“Anybody who has ever been involved in a congressional fight on a formula will agree with me,” said Haskins.
Comparing the Old and the New
The Census Bureau’s September 2011 poverty report estimated that there were 46.6 million Americans living in poverty in 2010. The SPM estimates that number to be 49.1 million. The OPM calculated the poverty threshold for 2010 at $22,113, while the SPM calculates the threshold at $24,343.
The SPM estimates lower poverty rates than the OPM for individuals included in new SPM household units, for children, Blacks, renters, those living outside of metropolitan areas, those living in the Midwest and the South, and those covered by only public health insurance.
It shows higher poverty rates for those 18 to 64 years of age, those 65 years of age and older, married-couple families, Whites, Asians, the foreign born, homeowners with mortgages, those with private health insurance, and residents of metropolitan areas, the Northeast, and the West. It also shows an increase in poverty rates for male householders, but no change from the OPM for females.
Short attributed geographic differences to differences in housing costs and said increased poverty rates among the elderly reflect the inclusion of out-of-pocket medical expenses in the SPM.
The initial starting point of cash income is important in determining poverty rates, she said, as are poverty thresholds, federal in-kind benefits, and basic living expenses.
“If a group typically has cash income below the poverty line, then we will find that in-kind benefits are effective at bringing them above that line and few expenses will be effective at bringing them below the poverty line. On the other hand, if we have a group that has income just above the poverty line, we will see expenses that are very effective at raising poverty rates and few effective benefits since many are already above the line,” Short concluded.
An NPR reporter on the conference call asked why other reports show an increase in poverty rates for children and a decrease for the elderly.
“What is reflected in this measure is the fact that transfers the elderly get are in cash for the most part, so you have Social Security benefits that are already in the official measure, while the benefits that children receive, and the families of children, are in-kind benefits that were not typically included in the official measure,” said Short.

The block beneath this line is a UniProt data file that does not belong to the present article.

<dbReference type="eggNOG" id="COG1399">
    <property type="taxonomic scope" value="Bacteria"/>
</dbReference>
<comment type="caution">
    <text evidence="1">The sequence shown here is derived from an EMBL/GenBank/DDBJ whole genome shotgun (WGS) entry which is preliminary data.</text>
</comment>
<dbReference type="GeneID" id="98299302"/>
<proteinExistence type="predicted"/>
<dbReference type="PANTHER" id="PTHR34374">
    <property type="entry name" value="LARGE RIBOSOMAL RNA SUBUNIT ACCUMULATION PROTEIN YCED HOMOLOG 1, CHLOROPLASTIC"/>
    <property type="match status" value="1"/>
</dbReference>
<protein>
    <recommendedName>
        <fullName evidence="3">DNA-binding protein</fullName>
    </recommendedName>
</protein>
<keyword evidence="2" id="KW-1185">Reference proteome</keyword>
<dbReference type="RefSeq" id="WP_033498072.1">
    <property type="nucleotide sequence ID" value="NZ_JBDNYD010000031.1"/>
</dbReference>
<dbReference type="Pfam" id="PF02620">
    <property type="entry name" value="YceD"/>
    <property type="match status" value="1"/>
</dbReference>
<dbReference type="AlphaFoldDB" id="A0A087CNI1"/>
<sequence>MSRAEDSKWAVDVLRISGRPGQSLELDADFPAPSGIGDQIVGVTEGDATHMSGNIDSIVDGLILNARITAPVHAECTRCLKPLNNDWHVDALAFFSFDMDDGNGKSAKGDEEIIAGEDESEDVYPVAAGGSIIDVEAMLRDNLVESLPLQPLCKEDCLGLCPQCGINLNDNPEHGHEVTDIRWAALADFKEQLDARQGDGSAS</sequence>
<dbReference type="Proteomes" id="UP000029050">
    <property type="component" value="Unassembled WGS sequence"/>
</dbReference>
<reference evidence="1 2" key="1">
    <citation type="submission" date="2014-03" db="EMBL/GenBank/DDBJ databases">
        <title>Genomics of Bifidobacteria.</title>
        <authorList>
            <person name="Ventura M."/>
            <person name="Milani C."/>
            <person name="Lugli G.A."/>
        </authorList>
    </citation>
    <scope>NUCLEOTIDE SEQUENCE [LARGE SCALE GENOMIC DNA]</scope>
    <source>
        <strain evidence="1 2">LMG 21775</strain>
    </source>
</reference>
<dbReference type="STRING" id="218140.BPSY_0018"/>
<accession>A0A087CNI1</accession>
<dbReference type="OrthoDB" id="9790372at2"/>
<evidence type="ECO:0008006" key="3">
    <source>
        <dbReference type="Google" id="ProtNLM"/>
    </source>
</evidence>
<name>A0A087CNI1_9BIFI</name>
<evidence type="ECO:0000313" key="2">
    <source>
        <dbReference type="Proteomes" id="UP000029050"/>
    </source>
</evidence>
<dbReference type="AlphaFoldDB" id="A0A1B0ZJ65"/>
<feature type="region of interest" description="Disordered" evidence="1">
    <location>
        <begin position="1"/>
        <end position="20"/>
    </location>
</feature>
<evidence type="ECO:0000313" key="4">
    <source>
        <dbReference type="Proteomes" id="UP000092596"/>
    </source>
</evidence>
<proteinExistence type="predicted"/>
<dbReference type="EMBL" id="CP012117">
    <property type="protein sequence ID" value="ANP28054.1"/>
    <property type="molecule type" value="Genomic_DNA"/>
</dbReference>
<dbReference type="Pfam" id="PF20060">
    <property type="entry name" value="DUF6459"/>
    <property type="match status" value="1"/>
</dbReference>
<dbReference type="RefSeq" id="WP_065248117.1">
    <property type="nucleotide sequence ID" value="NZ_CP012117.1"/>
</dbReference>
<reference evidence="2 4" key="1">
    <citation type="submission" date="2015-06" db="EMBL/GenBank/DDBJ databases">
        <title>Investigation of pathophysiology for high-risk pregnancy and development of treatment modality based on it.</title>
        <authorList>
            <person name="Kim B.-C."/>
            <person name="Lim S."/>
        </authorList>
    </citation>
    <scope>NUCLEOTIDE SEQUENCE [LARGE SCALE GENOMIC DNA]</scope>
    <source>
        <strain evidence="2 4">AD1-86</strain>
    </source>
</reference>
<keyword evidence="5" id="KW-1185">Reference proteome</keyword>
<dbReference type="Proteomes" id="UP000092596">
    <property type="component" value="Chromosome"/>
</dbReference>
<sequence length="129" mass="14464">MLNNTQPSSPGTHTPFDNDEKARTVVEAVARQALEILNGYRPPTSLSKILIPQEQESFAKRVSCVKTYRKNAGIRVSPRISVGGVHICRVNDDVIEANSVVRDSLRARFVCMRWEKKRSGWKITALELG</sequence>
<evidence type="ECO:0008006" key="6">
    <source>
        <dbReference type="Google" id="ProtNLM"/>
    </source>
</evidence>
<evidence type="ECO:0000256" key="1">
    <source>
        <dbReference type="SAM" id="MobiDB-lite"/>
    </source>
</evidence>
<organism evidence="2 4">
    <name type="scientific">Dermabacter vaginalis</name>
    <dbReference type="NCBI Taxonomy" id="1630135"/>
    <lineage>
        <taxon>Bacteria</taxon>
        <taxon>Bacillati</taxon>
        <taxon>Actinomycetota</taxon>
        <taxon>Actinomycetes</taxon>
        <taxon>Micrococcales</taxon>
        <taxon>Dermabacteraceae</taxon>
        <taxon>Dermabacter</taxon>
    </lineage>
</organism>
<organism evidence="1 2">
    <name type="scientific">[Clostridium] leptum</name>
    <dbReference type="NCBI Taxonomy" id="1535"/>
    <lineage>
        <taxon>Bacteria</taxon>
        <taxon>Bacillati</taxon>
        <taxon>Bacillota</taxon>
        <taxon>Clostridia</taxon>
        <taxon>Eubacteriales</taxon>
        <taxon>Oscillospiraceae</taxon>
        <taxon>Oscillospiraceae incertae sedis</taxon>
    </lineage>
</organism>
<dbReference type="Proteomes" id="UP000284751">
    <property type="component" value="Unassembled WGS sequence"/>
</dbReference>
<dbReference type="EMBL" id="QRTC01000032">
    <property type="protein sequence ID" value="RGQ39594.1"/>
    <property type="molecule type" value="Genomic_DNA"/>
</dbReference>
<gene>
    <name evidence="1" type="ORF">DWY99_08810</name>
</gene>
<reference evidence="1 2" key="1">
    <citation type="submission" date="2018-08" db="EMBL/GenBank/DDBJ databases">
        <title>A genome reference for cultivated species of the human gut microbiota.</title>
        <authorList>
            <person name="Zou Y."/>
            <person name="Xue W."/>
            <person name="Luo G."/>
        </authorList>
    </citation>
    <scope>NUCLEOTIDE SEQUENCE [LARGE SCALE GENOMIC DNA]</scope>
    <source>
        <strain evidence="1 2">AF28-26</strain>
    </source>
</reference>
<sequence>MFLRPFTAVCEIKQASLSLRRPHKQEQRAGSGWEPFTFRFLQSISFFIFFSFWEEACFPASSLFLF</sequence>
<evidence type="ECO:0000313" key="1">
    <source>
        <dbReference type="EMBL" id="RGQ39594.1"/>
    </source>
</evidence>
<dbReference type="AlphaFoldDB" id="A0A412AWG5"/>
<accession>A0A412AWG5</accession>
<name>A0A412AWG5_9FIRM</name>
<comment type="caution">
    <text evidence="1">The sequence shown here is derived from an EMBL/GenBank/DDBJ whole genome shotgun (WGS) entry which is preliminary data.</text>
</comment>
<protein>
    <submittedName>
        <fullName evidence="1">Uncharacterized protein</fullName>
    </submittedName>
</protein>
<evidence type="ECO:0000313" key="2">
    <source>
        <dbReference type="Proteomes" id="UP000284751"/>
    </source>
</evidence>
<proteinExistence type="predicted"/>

Bearing in Mind New Measure’s “Moving Parts”
It’s important to bear in mind the “many moving parts” in the new measure when “making comparisons across measures, across groups, or over time,” Short said in her presentation, and indeed journalists participating in the tele-conference questioned its veracity for reasons already mentioned and because its accuracy is based on the truthfulness of government survey respondents.
“The measure is not perfect,” Short told reporters. She said ongoing research will seek to correct for reporting inaccuracies.
“Some of the parts increase poverty rates and other parts decrease rates,” Short told the Brookings Institution audience. “Determining one reason or finding one smoking gun for differences is difficult.”
The Census Bureau’s hope is that the SPM will provide a more accurate reflection of poverty statistics, she said, and it plans to release an improved SPM one year from now. Its long term goal is to release the SPM with the OPM as “complimentary statistic that provides additional insight.”
What do you think?
Are you surprised to hear that African Americans are in better economic shape than previously reported? Is the new measure an improvement?
The U.S. Census Bureau released its annual report today on Income, Poverty, and Health Insurance Coverage. The report summarizes data for 2010 and compared it to earlier statistics to issue a gloomy economic forecast.
Here are the facts, as summarized by the Associated Press:
“The ranks of the nation’s poor swelled to nearly 1 in 6 people last year, reaching a new high as long-term unemployment woes left millions of Americans struggling and out of work. The number of uninsured edged up to 49.9 million, the biggest in over two decades.”
“The U.S. poverty rate from 2007-2010 has now risen faster than any three-year period since the early 1980s. …Measured by total numbers, the 46 million now living in poverty is the largest on record dating back to when the census began tracking poverty in 1959. Based on percentages, it tied the poverty level in 1993 and was the highest since 1983.”
“The share of Americans without health coverage rose from 16.1 percent to 16.3 percent — or 49.9 million people. … That is due mostly because of continued losses of employer-provided health insurance in the weakened economy.”
“Poverty rose among all race and ethnic groups except Asians. The number of Hispanics in poverty increased from 25.3 percent to 26.6 percent; for blacks it increased from 25.8 percent to 27.4 percent, and Asians it was flat at 12.1 percent. The number of whites in poverty rose from 9.4 percent to 9.9 percent.”
“The median — or midpoint — household income was $49,445, down 2.3 percent from 2009.”
In light of this news, we offer Psalms of deliverance from the NIV:
Psalm 12:5: “Because the poor are plundered and the needy groan, I will now arise,” says the LORD.“I will protect them from those who malign them.”
Psalm 15:5: “Who lends money to the poor without interest; who does not accept a bribe against the innocent. Whoever does these things will never be shaken.”
Psalm 35:10: “My whole being will exclaim, ‘Who is like you, LORD? You rescue the poor from those too strong for them, the poor and needy from those who rob them.’ ”
Psalm 113:7: “He raises the poor from the dust and lifts the needy from the ash heap.”
Where do you find hope when the economic forecast seems to grow gloomier by the day?